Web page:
I did the switch a few years ago...and won't go back to double. I just like controlling the high hat all the time. There are so many different sounds you can get out of them.
This sounds more like a personal issue or comfort issue rather than a practicality issue and sorry to be so forward but is a ridiculous excuse as to why you would not use a double pedal. Either what you play or how you like to be creative calls for one or it doesn't. Not being able to play the hats properly or creatively because there is an extra pedal next to your hi hat pedal is a deeper issue in your skills or comfort behind a set. Not because a double pedal is useless. Honestly I am really taken back by the amount of "excuses" or explanations from people in the drum world as to why double pedals are not used by them or others. For some reason it's like the double pedal abused a family member at some point and now it's on everyone's **** list. It's another piece of drum equipment that has it's uses, get over it! If set up properly you only have to move your foot over a few inches to be fully on the footboard and I can play the hats perfectly fine with or without a double pedal. If you want to play them closed or open with double pedals get a hi hat clutch or get a set of remote hats to put to your right or left and keep them open or closed.

Really who gives a damn what you use to get the job done or to be creative with! Christ when did people start becoming equipment or hardware snobs?? Double pedals are NOT just used for constant 8th note doubles up to blazing 32nd notes. Watch a Benny Greb video and you'll understand there is no limit to how it can be used. Also there are plenty of highly regarded drummers out there that use them too, like Tony Royster Jr, Dennis Chambers, Chris Coleman and many more I'm sure. There are certain parts in songs that I like to jam to that call for straight 8th notes or even 16th notes and without a double pedal you can't play it properly (and no playing heel toe doubles on a single pedal and diddles on the floor tom like Mike Johnston doesn't count). Also many songs call for two quick 16th note doubles at the end of 8th or 16th note drum fills.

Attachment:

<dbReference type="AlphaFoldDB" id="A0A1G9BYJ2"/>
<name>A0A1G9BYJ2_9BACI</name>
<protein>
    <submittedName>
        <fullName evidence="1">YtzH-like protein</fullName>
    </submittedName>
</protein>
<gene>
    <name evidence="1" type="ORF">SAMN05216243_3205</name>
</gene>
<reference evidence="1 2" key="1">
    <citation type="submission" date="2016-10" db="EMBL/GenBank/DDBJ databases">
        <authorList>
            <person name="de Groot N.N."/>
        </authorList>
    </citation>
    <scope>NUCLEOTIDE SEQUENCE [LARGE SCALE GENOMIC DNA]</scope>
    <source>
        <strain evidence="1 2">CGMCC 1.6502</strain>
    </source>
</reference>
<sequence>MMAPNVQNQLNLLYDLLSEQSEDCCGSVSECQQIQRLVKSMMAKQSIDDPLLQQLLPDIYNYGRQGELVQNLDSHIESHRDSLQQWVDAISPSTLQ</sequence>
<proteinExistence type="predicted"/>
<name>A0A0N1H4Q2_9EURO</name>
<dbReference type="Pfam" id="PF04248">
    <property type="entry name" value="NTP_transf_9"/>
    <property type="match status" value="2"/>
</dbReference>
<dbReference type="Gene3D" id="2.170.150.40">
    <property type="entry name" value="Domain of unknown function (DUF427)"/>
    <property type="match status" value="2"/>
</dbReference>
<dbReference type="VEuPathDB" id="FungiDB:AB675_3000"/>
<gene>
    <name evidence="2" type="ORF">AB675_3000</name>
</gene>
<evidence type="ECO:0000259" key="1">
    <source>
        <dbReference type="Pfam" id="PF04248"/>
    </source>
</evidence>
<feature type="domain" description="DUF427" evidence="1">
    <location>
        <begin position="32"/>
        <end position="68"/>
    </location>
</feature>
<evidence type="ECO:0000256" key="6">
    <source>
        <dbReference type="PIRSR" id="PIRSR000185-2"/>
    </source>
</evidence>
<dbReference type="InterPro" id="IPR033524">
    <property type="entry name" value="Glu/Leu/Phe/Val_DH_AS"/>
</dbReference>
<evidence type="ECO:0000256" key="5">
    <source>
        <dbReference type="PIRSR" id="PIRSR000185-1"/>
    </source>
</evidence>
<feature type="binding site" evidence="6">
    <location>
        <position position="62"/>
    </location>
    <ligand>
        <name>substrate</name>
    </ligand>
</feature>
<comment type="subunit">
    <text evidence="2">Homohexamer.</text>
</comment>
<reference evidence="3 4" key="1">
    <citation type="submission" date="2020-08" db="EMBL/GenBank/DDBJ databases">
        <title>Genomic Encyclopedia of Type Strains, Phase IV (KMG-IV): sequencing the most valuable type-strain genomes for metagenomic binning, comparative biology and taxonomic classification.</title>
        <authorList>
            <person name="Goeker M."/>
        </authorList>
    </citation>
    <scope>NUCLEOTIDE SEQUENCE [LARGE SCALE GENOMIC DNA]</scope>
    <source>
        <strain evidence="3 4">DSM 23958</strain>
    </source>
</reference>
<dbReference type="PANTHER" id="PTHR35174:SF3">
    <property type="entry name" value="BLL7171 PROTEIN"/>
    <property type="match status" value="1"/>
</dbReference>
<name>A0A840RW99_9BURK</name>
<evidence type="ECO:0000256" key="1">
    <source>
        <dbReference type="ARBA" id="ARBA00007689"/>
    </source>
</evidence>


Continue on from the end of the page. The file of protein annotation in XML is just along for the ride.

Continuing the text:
Like was said it's good to have it when you need it or want it. Don't want it hooked up, just want to play a basic setup for a while either for being creative or because the music or gigs call for it fine, disconnect it and put it away. If you play a mix of genres all the time it's probably best to keep it there.

Sorry for the rant but the idiocy that I see said about double pedals is getting to be ridiculous and tiresome.
 

drumdevil9

Platinum Member
To answer the original question, I stopped using the thing in the first place because the music I'm playing now (funk and old-school rock) simply doesn't call for it. The only time I used it was when I played some metal covers back in the day but even then it wasn't the crazy fast stuff. I was never that good at it so it hasn't changed my approach in that it wasn't really a huge part of my approach to begin with. If I end up improving my double bass skill it will be purely for my own satisfaction and maybe to do some recording of metal ideas I have.

I don't think it's necessary to abandon it completely unless it really does nothing for you. Otherwise keep it around. You never know, it may come in handy or you just might have a change of heart. It's not like it's a huge piece of gear to store.
 
D

drumming sort of person

Guest
This sounds more like a personal issue or comfort issue rather than a practicality issue and sorry to be so forward but is a ridiculous excuse as to why you would not use a double pedal.
Ridiculous? Hardly. He prefers to devote his left foot to the hi-hat, and doesn't miss the double pedal.
 
D

drumming sort of person

Guest
I don't think it's necessary to abandon it completely unless it really does nothing for you.
I think it's gotten to that point. Like I said in my first post, it just sounds corny to me now. I seem to be drawn more to phrases that combine two or three sound sources , more hi-hat, and a lighter sound.
 
X

XplosiveDrummer

Guest
Ridiculous? Hardly. He prefers to devote his left foot to the hi-hat, and doesn't miss the double pedal.
Ridiculous might of been a bit harsh but I will say his reasoning is quite odd. I can devote my left foot to my hi hat pedal all day without getting hung up between the two. My comment wasn't directed completely at his post just in general.